| BioEdge | Saturday, May 6, 2017 |
Brother René StockmanBrother René Stockman is the superior general of the Brothers of Charity, a “congregation” of the Catholic Church which cares for the poor and the needy. Although residing in Rome in recent years, he has been one of the leading voices in Belgium opposing legalised euthanasia.
This week the Belgian region, where the congregation started in the 19th Century, announced the startling news that its hospitals would offer euthanasia to non-terminally-ill psychiatric patients who request it. This was big news in the Belgian media because the Brothers are major player in Belgium’s healthcare system, with 15 psychiatric hospitals and a number of other projects.
Brother Stockman was interviewed by email about this break with Catholic opposition to euthanasia.
********Is it certain that euthanasia will be offered in the hospitals of the Brothers of Charity? Or is there a possibility of reversing the decision?
Brother René Stockman: For the moment are we working on several levels: first we informed the whole congregation that as general superior we cannot accept this decision, because it is going totally against our charism of the charity. Secondly, we informed the Belgian Bishops conference about the situation and I am in contact with the president, Cardinal De Kesel. Also the Nuncio is informed. Thirdly, we informed the Vatican and all the information has been given to the Secretariat of State. In the meantime we continue to offer our clear arguments why we can never accept euthanasia.
Is this a world-first as the official position of a Catholic institution?
No, we know that in Belgium there are individual psychiatric centers where euthanasia is done, but the fact that a group with 15 psychiatric centers and with a so-called authority in the field of mental health care is doing that in a formal way is unique.
What proportion of places for the mentally ill are run by the Brothers in Belgium and in Flanders?
As said, we have in Belgium 15 psychiatric hospitals (13 in Flanders and 2 in Wallonia), with 5,000 patients.
The refusal of the Brothers to allow euthanasia in their institutions has been described by critics as a major obstacle to the growth of euthanasia. So will this change in policy, if it goes ahead, have a big impact on psychiatric care in Belgium?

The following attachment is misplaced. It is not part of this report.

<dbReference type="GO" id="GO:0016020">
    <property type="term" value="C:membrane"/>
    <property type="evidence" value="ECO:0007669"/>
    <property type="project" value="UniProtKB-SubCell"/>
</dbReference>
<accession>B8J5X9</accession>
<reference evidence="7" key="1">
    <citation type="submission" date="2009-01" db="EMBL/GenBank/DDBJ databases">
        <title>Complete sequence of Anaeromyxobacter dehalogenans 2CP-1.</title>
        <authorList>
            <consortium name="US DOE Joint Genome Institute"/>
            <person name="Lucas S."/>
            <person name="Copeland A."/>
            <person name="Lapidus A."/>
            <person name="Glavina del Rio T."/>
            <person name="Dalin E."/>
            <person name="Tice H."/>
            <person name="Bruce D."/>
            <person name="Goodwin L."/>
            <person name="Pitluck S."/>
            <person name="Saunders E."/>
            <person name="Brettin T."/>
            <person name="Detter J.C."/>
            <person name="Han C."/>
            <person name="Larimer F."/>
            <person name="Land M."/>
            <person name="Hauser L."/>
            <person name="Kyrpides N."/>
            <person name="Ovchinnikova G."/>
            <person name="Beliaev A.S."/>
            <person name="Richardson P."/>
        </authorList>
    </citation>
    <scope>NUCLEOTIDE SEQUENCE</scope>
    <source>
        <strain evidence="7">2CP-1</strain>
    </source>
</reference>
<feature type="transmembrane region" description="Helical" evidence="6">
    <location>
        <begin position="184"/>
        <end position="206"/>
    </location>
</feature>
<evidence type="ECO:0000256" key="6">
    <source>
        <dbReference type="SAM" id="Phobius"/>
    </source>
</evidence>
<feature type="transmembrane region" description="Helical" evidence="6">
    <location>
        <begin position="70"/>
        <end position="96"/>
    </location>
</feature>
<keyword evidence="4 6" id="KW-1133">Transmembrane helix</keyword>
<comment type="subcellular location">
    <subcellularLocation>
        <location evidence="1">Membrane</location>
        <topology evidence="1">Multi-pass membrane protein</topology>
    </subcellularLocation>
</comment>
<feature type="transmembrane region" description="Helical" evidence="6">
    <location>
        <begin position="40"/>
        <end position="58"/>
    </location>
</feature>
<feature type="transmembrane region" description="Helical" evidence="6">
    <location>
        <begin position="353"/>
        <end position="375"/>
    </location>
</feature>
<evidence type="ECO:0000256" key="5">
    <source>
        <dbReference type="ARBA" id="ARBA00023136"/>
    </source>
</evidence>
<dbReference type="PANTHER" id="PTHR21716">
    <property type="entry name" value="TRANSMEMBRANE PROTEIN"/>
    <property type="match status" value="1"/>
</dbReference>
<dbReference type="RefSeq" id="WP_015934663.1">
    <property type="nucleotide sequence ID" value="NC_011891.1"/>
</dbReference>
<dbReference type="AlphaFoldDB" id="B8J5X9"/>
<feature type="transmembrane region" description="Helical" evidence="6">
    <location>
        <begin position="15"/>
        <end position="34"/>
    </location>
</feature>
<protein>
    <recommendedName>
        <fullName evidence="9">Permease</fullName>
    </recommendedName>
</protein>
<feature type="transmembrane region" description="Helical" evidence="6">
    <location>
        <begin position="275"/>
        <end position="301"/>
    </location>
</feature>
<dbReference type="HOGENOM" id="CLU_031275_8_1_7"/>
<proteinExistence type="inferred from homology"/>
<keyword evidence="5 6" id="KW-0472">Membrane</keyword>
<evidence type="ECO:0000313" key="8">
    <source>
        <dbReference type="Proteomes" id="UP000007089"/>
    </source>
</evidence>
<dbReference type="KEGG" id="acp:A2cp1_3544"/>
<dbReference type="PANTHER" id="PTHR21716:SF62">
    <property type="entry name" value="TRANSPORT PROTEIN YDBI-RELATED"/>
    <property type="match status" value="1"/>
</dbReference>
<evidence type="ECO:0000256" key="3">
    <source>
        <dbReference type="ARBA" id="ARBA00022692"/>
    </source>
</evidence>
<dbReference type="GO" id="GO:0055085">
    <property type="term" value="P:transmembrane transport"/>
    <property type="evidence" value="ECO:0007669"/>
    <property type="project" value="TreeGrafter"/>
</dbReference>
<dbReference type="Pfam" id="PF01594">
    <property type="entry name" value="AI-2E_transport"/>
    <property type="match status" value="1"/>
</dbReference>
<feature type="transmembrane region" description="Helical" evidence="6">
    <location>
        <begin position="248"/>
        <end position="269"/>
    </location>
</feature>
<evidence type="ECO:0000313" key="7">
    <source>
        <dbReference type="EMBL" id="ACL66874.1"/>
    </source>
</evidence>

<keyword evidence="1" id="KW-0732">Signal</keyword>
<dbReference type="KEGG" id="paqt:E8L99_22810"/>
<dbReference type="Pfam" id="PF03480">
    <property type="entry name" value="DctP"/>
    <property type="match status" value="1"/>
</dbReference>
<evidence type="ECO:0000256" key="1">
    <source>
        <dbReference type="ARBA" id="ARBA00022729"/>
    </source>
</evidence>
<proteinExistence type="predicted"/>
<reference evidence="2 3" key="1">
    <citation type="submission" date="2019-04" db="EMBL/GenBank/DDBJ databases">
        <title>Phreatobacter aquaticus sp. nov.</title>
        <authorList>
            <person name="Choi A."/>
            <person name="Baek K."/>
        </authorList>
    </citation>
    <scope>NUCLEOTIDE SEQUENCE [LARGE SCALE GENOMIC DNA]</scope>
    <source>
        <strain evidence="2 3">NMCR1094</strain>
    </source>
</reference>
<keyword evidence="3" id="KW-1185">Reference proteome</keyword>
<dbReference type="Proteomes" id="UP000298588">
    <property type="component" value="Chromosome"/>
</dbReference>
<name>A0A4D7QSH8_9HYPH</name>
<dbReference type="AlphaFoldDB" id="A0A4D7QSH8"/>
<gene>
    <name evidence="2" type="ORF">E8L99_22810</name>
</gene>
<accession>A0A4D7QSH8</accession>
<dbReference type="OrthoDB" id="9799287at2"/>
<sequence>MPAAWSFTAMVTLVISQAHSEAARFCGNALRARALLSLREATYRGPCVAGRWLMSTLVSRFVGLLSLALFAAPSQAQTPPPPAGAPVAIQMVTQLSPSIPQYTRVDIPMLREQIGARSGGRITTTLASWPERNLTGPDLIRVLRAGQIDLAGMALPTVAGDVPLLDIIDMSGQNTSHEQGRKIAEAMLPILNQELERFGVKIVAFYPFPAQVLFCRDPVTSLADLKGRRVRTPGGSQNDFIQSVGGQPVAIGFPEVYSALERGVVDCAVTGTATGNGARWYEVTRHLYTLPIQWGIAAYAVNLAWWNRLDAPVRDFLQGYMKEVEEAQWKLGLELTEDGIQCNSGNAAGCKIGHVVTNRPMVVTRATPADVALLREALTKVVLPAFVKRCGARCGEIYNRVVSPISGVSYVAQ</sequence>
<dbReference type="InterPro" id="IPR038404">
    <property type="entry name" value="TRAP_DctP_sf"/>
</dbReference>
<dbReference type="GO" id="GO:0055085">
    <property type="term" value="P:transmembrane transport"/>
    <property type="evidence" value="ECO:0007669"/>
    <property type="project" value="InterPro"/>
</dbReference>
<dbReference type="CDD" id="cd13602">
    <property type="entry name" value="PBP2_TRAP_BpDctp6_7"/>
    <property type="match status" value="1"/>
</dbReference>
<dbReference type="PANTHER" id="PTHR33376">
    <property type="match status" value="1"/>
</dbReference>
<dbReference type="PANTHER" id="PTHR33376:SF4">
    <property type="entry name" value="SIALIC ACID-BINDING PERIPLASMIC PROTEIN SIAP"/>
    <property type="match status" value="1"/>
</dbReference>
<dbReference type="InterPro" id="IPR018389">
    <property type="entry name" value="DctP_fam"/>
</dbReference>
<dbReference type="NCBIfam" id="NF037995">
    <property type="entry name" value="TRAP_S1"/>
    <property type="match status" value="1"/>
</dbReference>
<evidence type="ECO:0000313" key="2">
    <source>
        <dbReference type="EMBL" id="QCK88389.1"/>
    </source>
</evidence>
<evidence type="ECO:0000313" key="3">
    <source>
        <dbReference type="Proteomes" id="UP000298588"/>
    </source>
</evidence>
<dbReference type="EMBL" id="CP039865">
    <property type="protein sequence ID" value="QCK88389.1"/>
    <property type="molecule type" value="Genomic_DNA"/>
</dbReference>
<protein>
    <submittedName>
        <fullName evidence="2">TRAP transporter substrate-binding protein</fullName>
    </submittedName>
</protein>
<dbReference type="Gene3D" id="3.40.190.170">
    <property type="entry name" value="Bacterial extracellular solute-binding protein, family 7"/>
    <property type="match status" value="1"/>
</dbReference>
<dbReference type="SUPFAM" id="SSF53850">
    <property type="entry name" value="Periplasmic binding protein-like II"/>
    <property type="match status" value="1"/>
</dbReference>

Yes, of course. All those who were against us are now singing that finally the group of the Brothers of Charity capitulated and came into their camp.
You must feel that this is a tragedy. Can it be justified within a Christian framework?
Not at all; it is a real tragedy.
What has happened up to now if someone requested euthanasia in one of your hospitals? Did it happen often?
When someone asked for euthanasia, the question was taken seriously; everything was done to help the patient to change his vision of things. If all our efforts could not change the situation and finally, because of the legislation in Belgium the request of euthanasia was positively answered, we arranged that the patient should be transferred to another place, outside our hospitals. This transfer was done with respect, but always convinced that a signal was given to society that inside our institutes no euthanasia was possible. This was very important.
As a background to this decision, has much outside pressure been applied to the nursing homes and psychiatric hospitals run by the Brothers?
In reality, only a few brothers are still involved in the government of the organization, so the majority are lay-people. Yes, there was a lot of pressure, but pressure doesn’t mean that we have to capitulate.
You are well-known as a firm opponent of euthanasia and the superior-general of your congregation. How could institutions in the Belgian province take a different direction? Have the lay people on the board overruled the two brothers who participate?
I said it above. Indeed, the presence of the brothers is not nearly sufficient, but also secularization is also poisoning the congregation in Belgium.
Pope Francis has often expressed his opposition to euthanasia. Will he take action on this matter?
I have put it in the hands of the Vatican and of course in the hands of the Lord.
This interview has been republished from MercatorNet.
Saturday, May 6, 2017
Euthanasia is such a controversial topic that it is dividing healthcare professionals and organisations. In Canada, some doctors are vigorously protesting moves to make effective referral for euthanasia mandatory. And in Belgium, a Catholic religious order seems to have split over whether its psychiatric hospitals should offer euthanasia for non-terminally-ill patients. Below we feature interviews with the main players in this drama: Brother Rene Stockman, the Rome-based head of the order who is fighting a change of policy, and Raf De Rycke, who helped to shape the new policy.
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BioEdge: Head of Belgian order explains shock move on euthanasia